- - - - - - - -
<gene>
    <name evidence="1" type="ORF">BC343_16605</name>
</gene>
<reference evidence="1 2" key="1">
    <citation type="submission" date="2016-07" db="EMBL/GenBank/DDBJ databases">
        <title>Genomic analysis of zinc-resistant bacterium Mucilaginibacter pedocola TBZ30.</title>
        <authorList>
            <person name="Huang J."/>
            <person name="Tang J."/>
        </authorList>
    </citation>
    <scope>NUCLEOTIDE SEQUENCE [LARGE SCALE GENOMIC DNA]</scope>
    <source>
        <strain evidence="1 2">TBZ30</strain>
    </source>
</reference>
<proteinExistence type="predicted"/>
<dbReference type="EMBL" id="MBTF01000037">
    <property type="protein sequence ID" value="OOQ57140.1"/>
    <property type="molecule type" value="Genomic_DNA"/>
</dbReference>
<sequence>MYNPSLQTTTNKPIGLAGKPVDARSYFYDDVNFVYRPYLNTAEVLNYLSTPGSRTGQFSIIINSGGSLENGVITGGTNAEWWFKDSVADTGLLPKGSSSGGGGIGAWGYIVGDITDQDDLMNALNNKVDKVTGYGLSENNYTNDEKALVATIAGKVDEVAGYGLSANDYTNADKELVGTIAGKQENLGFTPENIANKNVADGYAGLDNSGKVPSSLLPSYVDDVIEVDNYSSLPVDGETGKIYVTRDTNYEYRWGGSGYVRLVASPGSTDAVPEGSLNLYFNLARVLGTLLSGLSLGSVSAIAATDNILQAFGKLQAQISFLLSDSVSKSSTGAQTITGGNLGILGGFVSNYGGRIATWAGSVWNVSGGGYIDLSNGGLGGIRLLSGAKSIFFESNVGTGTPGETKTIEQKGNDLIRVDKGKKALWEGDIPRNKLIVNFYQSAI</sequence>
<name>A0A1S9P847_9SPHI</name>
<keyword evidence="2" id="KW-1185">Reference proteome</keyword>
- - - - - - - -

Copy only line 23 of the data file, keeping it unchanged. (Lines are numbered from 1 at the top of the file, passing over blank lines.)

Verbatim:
<name>A0A1S9P847_9SPHI</name>